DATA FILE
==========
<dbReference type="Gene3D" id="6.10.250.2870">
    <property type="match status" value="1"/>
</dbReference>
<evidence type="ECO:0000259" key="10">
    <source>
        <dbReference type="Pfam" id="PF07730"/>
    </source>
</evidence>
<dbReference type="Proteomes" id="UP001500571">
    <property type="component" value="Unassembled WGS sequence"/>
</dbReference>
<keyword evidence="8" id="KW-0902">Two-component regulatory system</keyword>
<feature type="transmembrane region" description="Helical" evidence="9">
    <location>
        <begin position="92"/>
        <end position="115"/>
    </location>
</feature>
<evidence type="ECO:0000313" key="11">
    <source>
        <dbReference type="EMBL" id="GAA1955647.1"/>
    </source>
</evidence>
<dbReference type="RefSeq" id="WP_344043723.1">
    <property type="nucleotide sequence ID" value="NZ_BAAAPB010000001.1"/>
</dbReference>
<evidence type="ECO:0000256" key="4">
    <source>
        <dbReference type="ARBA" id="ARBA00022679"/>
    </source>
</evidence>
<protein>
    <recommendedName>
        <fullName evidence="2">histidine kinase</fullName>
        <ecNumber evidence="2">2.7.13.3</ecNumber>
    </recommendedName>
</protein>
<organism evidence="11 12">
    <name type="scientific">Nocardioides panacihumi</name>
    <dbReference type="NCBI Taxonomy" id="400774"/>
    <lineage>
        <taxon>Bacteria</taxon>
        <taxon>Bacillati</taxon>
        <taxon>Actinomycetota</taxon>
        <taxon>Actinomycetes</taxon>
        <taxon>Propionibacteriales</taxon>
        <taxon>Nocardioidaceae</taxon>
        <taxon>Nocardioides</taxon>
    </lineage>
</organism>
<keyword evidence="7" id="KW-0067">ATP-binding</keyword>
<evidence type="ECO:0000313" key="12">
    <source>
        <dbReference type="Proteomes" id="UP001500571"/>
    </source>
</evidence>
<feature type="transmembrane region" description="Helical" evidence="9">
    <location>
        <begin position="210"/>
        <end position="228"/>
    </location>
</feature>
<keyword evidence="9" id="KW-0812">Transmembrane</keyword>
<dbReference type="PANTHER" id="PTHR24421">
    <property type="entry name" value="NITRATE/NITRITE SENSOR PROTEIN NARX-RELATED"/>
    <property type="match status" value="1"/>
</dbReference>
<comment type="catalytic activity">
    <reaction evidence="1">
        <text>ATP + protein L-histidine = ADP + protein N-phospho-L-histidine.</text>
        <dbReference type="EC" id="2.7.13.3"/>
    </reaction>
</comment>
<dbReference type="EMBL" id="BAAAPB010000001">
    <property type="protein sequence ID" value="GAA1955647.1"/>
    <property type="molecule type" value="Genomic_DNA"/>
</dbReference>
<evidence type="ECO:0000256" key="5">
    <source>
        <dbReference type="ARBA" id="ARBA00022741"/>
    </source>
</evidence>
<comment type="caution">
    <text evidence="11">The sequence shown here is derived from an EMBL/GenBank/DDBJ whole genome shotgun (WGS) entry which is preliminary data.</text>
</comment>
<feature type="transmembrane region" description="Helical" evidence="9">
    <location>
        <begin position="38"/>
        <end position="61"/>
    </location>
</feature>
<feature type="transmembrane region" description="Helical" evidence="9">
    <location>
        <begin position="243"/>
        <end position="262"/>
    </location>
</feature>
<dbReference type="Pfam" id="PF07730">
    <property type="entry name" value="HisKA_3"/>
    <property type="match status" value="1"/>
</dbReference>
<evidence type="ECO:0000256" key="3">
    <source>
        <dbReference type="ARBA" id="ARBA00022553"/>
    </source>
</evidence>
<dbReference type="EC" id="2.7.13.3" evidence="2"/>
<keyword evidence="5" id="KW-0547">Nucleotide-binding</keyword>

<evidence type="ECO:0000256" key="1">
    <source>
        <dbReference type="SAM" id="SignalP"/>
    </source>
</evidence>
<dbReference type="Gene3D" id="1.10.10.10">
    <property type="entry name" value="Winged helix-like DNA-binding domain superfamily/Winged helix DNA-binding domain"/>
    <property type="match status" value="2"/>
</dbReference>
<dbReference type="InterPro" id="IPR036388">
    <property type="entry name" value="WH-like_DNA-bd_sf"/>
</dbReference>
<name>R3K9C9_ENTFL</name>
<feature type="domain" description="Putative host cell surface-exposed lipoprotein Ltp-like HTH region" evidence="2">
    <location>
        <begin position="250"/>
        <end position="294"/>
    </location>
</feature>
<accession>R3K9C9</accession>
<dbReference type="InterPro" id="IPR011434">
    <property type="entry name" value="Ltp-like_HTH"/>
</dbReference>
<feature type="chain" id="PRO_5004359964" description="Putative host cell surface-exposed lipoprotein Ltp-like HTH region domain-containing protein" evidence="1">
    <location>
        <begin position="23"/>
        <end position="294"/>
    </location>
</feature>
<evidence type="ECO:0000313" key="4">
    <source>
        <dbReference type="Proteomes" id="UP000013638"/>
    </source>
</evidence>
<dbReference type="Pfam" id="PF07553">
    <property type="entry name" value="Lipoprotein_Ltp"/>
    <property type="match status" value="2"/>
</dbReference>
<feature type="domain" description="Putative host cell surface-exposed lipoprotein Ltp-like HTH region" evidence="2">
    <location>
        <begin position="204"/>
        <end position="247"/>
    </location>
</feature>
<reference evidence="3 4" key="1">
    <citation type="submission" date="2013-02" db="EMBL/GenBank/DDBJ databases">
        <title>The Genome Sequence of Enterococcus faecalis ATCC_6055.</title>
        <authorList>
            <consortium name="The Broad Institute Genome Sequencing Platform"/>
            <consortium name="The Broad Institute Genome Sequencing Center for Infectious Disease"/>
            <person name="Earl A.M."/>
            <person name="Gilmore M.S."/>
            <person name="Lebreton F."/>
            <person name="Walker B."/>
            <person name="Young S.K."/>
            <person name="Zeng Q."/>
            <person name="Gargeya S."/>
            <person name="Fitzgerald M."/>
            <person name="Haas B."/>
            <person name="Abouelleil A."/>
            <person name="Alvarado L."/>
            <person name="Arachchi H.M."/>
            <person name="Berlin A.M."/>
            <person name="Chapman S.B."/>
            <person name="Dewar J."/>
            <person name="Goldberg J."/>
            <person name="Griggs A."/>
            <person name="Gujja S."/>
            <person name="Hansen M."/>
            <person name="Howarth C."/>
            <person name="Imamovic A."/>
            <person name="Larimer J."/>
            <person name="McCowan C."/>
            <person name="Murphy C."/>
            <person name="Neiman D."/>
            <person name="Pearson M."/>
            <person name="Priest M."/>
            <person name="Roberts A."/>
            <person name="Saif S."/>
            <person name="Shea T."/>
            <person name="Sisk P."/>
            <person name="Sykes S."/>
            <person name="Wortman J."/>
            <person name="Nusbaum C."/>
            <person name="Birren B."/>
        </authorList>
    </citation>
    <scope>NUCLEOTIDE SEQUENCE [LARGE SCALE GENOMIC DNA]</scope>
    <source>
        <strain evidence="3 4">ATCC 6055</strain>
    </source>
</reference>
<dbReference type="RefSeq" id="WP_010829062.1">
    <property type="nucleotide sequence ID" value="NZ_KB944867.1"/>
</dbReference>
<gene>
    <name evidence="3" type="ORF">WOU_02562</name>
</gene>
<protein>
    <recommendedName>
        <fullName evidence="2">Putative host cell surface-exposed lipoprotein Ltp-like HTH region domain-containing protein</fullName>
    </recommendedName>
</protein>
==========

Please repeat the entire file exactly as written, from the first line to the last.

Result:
<dbReference type="Gene3D" id="6.10.250.2870">
    <property type="match status" value="1"/>
</dbReference>
<evidence type="ECO:0000259" key="10">
    <source>
        <dbReference type="Pfam" id="PF07730"/>
    </source>
</evidence>
<dbReference type="Proteomes" id="UP001500571">
    <property type="component" value="Unassembled WGS sequence"/>
</dbReference>
<keyword evidence="8" id="KW-0902">Two-component regulatory system</keyword>
<feature type="transmembrane region" description="Helical" evidence="9">
    <location>
        <begin position="92"/>
        <end position="115"/>
    </location>
</feature>
<evidence type="ECO:0000313" key="11">
    <source>
        <dbReference type="EMBL" id="GAA1955647.1"/>
    </source>
</evidence>
<dbReference type="RefSeq" id="WP_344043723.1">
    <property type="nucleotide sequence ID" value="NZ_BAAAPB010000001.1"/>
</dbReference>
<evidence type="ECO:0000256" key="4">
    <source>
        <dbReference type="ARBA" id="ARBA00022679"/>
    </source>
</evidence>
<protein>
    <recommendedName>
        <fullName evidence="2">histidine kinase</fullName>
        <ecNumber evidence="2">2.7.13.3</ecNumber>
    </recommendedName>
</protein>
<organism evidence="11 12">
    <name type="scientific">Nocardioides panacihumi</name>
    <dbReference type="NCBI Taxonomy" id="400774"/>
    <lineage>
        <taxon>Bacteria</taxon>
        <taxon>Bacillati</taxon>
        <taxon>Actinomycetota</taxon>
        <taxon>Actinomycetes</taxon>
        <taxon>Propionibacteriales</taxon>
        <taxon>Nocardioidaceae</taxon>
        <taxon>Nocardioides</taxon>
    </lineage>
</organism>
<keyword evidence="7" id="KW-0067">ATP-binding</keyword>
<evidence type="ECO:0000313" key="12">
    <source>
        <dbReference type="Proteomes" id="UP001500571"/>
    </source>
</evidence>
<feature type="transmembrane region" description="Helical" evidence="9">
    <location>
        <begin position="210"/>
        <end position="228"/>
    </location>
</feature>
<keyword evidence="9" id="KW-0812">Transmembrane</keyword>
<dbReference type="PANTHER" id="PTHR24421">
    <property type="entry name" value="NITRATE/NITRITE SENSOR PROTEIN NARX-RELATED"/>
    <property type="match status" value="1"/>
</dbReference>
<comment type="catalytic activity">
    <reaction evidence="1">
        <text>ATP + protein L-histidine = ADP + protein N-phospho-L-histidine.</text>
        <dbReference type="EC" id="2.7.13.3"/>
    </reaction>
</comment>
<dbReference type="EMBL" id="BAAAPB010000001">
    <property type="protein sequence ID" value="GAA1955647.1"/>
    <property type="molecule type" value="Genomic_DNA"/>
</dbReference>
<evidence type="ECO:0000256" key="5">
    <source>
        <dbReference type="ARBA" id="ARBA00022741"/>
    </source>
</evidence>
<comment type="caution">
    <text evidence="11">The sequence shown here is derived from an EMBL/GenBank/DDBJ whole genome shotgun (WGS) entry which is preliminary data.</text>
</comment>
<feature type="transmembrane region" description="Helical" evidence="9">
    <location>
        <begin position="38"/>
        <end position="61"/>
    </location>
</feature>
<feature type="transmembrane region" description="Helical" evidence="9">
    <location>
        <begin position="243"/>
        <end position="262"/>
    </location>
</feature>
<dbReference type="Pfam" id="PF07730">
    <property type="entry name" value="HisKA_3"/>
    <property type="match status" value="1"/>
</dbReference>
<evidence type="ECO:0000256" key="3">
    <source>
        <dbReference type="ARBA" id="ARBA00022553"/>
    </source>
</evidence>
<dbReference type="EC" id="2.7.13.3" evidence="2"/>
<keyword evidence="5" id="KW-0547">Nucleotide-binding</keyword>

<evidence type="ECO:0000256" key="1">
    <source>
        <dbReference type="SAM" id="SignalP"/>
    </source>
</evidence>
<dbReference type="Gene3D" id="1.10.10.10">
    <property type="entry name" value="Winged helix-like DNA-binding domain superfamily/Winged helix DNA-binding domain"/>
    <property type="match status" value="2"/>
</dbReference>
<dbReference type="InterPro" id="IPR036388">
    <property type="entry name" value="WH-like_DNA-bd_sf"/>
</dbReference>
<name>R3K9C9_ENTFL</name>
<feature type="domain" description="Putative host cell surface-exposed lipoprotein Ltp-like HTH region" evidence="2">
    <location>
        <begin position="250"/>
        <end position="294"/>
    </location>
</feature>
<accession>R3K9C9</accession>
<dbReference type="InterPro" id="IPR011434">
    <property type="entry name" value="Ltp-like_HTH"/>
</dbReference>
<feature type="chain" id="PRO_5004359964" description="Putative host cell surface-exposed lipoprotein Ltp-like HTH region domain-containing protein" evidence="1">
    <location>
        <begin position="23"/>
        <end position="294"/>
    </location>
</feature>
<evidence type="ECO:0000313" key="4">
    <source>
        <dbReference type="Proteomes" id="UP000013638"/>
    </source>
</evidence>
<dbReference type="Pfam" id="PF07553">
    <property type="entry name" value="Lipoprotein_Ltp"/>
    <property type="match status" value="2"/>
</dbReference>
<feature type="domain" description="Putative host cell surface-exposed lipoprotein Ltp-like HTH region" evidence="2">
    <location>
        <begin position="204"/>
        <end position="247"/>
    </location>
</feature>
<reference evidence="3 4" key="1">
    <citation type="submission" date="2013-02" db="EMBL/GenBank/DDBJ databases">
        <title>The Genome Sequence of Enterococcus faecalis ATCC_6055.</title>
        <authorList>
            <consortium name="The Broad Institute Genome Sequencing Platform"/>
            <consortium name="The Broad Institute Genome Sequencing Center for Infectious Disease"/>
            <person name="Earl A.M."/>
            <person name="Gilmore M.S."/>
            <person name="Lebreton F."/>
            <person name="Walker B."/>
            <person name="Young S.K."/>
            <person name="Zeng Q."/>
            <person name="Gargeya S."/>
            <person name="Fitzgerald M."/>
            <person name="Haas B."/>
            <person name="Abouelleil A."/>
            <person name="Alvarado L."/>
            <person name="Arachchi H.M."/>
            <person name="Berlin A.M."/>
            <person name="Chapman S.B."/>
            <person name="Dewar J."/>
            <person name="Goldberg J."/>
            <person name="Griggs A."/>
            <person name="Gujja S."/>
            <person name="Hansen M."/>
            <person name="Howarth C."/>
            <person name="Imamovic A."/>
            <person name="Larimer J."/>
            <person name="McCowan C."/>
            <person name="Murphy C."/>
            <person name="Neiman D."/>
            <person name="Pearson M."/>
            <person name="Priest M."/>
            <person name="Roberts A."/>
            <person name="Saif S."/>
            <person name="Shea T."/>
            <person name="Sisk P."/>
            <person name="Sykes S."/>
            <person name="Wortman J."/>
            <person name="Nusbaum C."/>
            <person name="Birren B."/>
        </authorList>
    </citation>
    <scope>NUCLEOTIDE SEQUENCE [LARGE SCALE GENOMIC DNA]</scope>
    <source>
        <strain evidence="3 4">ATCC 6055</strain>
    </source>
</reference>
<dbReference type="RefSeq" id="WP_010829062.1">
    <property type="nucleotide sequence ID" value="NZ_KB944867.1"/>
</dbReference>
<gene>
    <name evidence="3" type="ORF">WOU_02562</name>
</gene>
<protein>
    <recommendedName>
        <fullName evidence="2">Putative host cell surface-exposed lipoprotein Ltp-like HTH region domain-containing protein</fullName>
    </recommendedName>
</protein>